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US Dept of Commerce Statement on Wassenaar Changes...
- To: firstname.lastname@example.org, email@example.com
- Subject: US Dept of Commerce Statement on Wassenaar Changes...
- From: Ulf Möller <firstname.lastname@example.org>
- Date: Thu, 3 Dec 1998 23:43:26 +0100
- Comment: This message comes from the debate mailing list.
- Sender: email@example.com
Demnächst darf dann wohl nur noch Software mit 64-Bit-Schlüsseln
Was heißt das für Sourcecode und für compilierte Programme, die keine
Krypto-Funktionalität enthalten, aber eine Verschlüsselungs-DLL
aufrufen? In den USA ist all das verboten. Droht uns so etwas jetzt
----- Forwarded message from David Banisar <firstname.lastname@example.org> -----
UNITED STATES DEPARTMENT OF
International Trade Administration
For Immediate Release
Tuesday, December 3, 1998
Contact: Maria Harris Tildon
P R E S S S T A T E M E N T
U.S. Applauds Agreement on Encryption in International Export Control Regime
Vienna, Austria -- The United States welcomed the decision taken Thursday
in Vienna by the 33 members of the Wassenaar Arrangement to modernize and
improve multilateral encryption export controls. Ambassador David Aaron,
the President's Special Envoy for Cryptology, said that "the international
agreement reached here goes a long way toward leveling the playing field
for exporters and promoting electornic commerce. It provides countries
with a stronger regulatory framework to protect national security and
The agreement caps a two year effort by the United States, to update
international encryption export controls and to balance commercial and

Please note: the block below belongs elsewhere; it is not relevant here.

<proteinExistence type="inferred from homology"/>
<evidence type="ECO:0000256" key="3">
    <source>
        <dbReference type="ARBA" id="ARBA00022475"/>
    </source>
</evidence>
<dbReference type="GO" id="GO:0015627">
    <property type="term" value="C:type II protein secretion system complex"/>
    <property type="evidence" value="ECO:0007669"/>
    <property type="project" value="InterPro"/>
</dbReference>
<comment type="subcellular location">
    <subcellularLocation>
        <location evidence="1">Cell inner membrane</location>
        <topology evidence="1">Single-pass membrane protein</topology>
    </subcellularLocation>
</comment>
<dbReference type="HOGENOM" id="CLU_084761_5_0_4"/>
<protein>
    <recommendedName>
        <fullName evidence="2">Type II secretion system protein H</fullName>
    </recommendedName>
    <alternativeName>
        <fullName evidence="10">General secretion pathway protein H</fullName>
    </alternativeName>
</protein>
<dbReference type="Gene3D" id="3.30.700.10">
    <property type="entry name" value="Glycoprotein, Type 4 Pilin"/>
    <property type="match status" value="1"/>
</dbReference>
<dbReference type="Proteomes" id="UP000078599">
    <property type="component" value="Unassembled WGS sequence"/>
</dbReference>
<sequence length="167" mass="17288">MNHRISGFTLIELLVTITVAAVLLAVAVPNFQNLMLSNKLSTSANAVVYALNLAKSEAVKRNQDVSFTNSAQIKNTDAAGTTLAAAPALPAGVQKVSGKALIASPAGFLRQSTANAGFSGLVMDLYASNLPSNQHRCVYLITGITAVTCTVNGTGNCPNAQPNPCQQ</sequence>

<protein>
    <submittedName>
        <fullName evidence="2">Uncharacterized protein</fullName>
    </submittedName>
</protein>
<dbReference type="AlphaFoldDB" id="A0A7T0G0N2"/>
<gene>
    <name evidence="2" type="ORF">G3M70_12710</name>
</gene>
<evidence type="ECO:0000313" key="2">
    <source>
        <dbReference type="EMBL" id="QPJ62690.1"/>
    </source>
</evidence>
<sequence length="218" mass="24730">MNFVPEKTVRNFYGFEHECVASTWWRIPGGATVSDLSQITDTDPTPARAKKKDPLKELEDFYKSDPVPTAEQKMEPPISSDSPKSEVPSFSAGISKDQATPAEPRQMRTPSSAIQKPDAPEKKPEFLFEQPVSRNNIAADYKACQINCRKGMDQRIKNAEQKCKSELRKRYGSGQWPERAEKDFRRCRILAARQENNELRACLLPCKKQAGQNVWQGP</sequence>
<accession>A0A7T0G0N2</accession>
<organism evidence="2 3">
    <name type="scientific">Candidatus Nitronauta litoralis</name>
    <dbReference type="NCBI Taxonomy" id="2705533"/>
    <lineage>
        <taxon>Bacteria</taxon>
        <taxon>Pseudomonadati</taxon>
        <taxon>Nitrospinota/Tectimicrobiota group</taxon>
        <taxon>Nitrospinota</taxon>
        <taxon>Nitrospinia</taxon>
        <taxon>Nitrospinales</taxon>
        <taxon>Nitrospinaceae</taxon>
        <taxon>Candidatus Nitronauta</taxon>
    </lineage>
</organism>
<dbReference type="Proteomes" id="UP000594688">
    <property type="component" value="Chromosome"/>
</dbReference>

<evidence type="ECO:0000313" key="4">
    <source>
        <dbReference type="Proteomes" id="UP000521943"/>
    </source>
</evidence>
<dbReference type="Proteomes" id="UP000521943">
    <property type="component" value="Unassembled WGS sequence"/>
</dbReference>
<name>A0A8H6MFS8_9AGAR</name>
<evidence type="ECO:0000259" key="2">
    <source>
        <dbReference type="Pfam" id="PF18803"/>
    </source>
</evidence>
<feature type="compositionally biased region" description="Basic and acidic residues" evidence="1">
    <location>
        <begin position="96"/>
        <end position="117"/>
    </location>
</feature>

privacy interests with national security and public safety concerns.
Thursday's agreement simplifies and streamlines controls on many encryption
items and eliminates multilateral reporting requirements. Specific
improvements to multilateral encryption controls include removing controls
on all encryption products at or below 56 bit and certain consumer
entertainment TV systems, such as DVD products, and on cordless telephone
systems designed for home or office use.
Wassenaar members also agreed to extend controls to mass-market encryption
above 64 bits, thus closing a significant loophole in multilateral
encryption controls. This gives Wassenaar member governments the legal
authority to license many mass market encryption software exports which
were previously not covered by multilateral controls and enables
governments to review the dissemination of the strongest encryption
products that might fall into the hands of rogue end users. The new
controls also extend liberalized mass-market hardware below 64 bits. Until
today, only mass-market software products enjoyed this liberalized
"The decisions taken here in Vienna reinforce the Administration's efforts
to promote a balanced encryption policy," Aaron confirmed.